It's fiction, not laurels, that counts for Kennedy
Novelist William Kennedy couldn't have conjured such a confluence of literary coincidence in his own fictive imagination.
A letter arrived at his Averill Park home informing him that he was to receive an honorary degree today, May 20, from the University of Notre Dame, an institution to which he has no formal ties except an allegiance to its sports teams of the distant past.
Then his literary agent called with the news that Kennedy had won a distinguished author award from the Tulsa (Okla.) Library Trust an entity he'd never heard of but would the novelist mind accepting the award and its $25,000 cash prize?
Next, another surprise missive, this from the Fine Arts Work Center in Provincetown, Mass., announcing Kennedy was to receive its distinguished service award.
And Kennedy's alma mater, Christian Brothers Academy, weighed in with a letter apprising the writer of the fact that he was to receive this year's distinguished alumni award at a ceremony May 24.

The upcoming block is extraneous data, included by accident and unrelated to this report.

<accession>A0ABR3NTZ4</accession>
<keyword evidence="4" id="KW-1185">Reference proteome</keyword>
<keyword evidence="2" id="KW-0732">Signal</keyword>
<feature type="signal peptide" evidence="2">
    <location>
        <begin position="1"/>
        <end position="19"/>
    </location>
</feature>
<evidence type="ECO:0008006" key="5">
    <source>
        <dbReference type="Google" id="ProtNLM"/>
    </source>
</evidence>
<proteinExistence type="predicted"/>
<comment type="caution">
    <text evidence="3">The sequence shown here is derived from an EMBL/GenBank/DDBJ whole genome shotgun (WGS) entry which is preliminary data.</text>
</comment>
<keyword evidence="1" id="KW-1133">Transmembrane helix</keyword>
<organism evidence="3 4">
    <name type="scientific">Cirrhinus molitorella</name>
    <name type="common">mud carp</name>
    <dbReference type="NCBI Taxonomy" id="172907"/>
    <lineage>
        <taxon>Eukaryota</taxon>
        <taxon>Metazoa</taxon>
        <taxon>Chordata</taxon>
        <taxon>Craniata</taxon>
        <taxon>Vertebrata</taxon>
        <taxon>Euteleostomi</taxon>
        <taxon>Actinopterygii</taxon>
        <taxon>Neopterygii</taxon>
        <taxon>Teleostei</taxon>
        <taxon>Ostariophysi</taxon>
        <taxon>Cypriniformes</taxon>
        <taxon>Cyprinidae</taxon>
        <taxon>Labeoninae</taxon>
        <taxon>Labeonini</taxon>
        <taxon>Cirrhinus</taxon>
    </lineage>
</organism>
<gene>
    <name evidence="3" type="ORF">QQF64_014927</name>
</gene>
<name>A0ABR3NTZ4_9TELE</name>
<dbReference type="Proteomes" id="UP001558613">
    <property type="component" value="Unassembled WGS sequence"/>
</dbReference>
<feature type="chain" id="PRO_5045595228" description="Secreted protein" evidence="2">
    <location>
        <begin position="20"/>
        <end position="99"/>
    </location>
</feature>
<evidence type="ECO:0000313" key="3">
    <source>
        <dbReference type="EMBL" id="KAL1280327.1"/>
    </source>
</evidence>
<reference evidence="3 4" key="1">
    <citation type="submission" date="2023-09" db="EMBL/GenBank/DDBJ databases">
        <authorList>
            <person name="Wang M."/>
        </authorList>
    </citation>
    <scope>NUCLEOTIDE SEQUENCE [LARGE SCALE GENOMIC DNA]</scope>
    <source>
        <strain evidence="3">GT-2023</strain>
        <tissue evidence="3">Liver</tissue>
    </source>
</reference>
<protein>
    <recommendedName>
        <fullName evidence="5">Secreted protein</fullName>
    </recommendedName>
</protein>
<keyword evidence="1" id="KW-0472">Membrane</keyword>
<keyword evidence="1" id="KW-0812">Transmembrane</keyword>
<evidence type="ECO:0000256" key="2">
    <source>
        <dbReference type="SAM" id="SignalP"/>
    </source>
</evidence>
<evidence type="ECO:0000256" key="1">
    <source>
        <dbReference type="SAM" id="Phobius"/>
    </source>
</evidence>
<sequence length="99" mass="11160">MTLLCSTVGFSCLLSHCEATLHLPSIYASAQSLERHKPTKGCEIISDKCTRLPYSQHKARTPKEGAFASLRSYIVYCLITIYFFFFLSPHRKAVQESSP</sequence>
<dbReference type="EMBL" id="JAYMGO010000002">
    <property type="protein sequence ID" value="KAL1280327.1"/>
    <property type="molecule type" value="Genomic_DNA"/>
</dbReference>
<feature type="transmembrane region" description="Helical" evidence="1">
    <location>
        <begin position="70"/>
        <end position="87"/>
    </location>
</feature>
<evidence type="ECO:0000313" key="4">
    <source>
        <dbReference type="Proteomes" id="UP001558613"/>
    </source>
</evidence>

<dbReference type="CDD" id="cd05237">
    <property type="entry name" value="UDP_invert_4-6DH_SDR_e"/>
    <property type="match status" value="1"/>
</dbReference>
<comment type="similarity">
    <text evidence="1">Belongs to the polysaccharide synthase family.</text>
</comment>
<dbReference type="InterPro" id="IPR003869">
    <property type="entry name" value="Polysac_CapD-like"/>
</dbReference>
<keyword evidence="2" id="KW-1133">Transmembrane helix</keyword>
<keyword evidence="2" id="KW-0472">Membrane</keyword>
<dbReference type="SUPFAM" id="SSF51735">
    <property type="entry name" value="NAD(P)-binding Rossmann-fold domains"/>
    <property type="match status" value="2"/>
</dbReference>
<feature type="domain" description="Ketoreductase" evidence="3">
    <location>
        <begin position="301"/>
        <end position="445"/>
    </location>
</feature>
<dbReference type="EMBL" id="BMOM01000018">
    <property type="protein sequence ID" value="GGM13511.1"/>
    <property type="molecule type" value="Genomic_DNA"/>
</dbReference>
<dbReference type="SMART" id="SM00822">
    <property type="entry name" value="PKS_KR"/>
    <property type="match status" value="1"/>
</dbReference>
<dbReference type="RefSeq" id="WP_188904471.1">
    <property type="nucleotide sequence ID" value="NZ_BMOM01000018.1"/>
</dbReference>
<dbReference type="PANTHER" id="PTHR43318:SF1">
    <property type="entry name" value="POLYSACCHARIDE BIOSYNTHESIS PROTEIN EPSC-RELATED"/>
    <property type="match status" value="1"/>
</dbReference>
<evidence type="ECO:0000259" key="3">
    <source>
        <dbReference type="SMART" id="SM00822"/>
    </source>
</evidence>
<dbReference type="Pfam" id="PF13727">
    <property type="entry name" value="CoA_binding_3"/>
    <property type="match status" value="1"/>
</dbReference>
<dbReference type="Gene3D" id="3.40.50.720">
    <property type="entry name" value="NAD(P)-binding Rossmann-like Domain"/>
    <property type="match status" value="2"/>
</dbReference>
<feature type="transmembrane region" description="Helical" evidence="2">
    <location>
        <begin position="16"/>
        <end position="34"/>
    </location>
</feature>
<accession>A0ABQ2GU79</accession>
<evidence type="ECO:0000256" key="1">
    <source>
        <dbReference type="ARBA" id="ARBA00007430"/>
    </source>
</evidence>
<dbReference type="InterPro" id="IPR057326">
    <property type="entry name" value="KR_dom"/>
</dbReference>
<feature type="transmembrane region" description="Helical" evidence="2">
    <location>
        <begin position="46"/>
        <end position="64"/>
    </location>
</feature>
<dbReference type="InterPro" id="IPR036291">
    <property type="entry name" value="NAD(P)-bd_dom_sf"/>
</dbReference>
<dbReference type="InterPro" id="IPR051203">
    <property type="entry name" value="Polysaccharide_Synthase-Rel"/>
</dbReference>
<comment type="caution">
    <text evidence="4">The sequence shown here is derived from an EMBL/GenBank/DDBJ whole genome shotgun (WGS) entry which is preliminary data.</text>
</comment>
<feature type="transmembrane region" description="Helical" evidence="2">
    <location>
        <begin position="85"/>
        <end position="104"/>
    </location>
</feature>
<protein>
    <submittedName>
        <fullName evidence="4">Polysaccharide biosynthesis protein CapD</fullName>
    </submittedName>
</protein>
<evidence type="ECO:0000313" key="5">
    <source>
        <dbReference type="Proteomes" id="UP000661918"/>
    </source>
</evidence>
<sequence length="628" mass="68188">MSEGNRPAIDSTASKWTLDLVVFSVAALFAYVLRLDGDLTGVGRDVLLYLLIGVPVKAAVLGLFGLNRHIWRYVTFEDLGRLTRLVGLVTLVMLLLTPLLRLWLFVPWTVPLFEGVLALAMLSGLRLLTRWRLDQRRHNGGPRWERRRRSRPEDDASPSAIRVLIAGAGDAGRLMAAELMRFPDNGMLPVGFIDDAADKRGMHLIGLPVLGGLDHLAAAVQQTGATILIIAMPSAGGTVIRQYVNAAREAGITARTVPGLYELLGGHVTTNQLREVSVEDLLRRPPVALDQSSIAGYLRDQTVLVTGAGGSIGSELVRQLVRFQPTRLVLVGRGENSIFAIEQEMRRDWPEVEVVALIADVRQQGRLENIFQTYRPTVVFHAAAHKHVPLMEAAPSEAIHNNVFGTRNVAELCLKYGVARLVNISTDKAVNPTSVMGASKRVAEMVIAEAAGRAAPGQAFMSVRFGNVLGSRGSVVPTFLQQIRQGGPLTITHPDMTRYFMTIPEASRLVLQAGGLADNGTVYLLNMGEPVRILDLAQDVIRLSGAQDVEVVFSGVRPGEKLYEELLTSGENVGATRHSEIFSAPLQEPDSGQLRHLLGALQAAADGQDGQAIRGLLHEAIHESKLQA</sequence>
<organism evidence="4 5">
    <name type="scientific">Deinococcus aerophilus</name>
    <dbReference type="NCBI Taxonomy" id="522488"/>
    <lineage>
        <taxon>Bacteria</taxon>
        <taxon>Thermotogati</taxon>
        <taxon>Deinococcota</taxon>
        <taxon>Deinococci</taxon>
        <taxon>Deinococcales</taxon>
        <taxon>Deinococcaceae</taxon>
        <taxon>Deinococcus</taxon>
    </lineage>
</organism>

"There must be something in the air,'' Kennedy says. "These things just started showing up in the mail, in bunches, for no explicable reason. It's very nice, but I don't see these as lifetime achievement awards. My lifetime and my writing is still very much going on.''
Kennedy was sipping Saratoga water on a recent afternoon, relaxing at home in a leather armchair in a book-lined room alongside a pool table. The Finnish edition of his last novel, "The Flaming Corsage,'' had come in that day's mail.
The day before, Kennedy had proofread and made final changes on the edited copy of the manuscript for his most ambitious novel yet, "Roscoe,'' an exploration and de-mythologizing of Albany's epic Democratic political machine. The book was five years in the writing and 50 years in the gestation.
It's also longer (412 pages in manuscript) and stylistically more complex the main story unfolds during a few months in 1945, but is infused with historical flashbacks and told from multiple perspectives than the previous seven published novels in Kennedy's Albany cycle.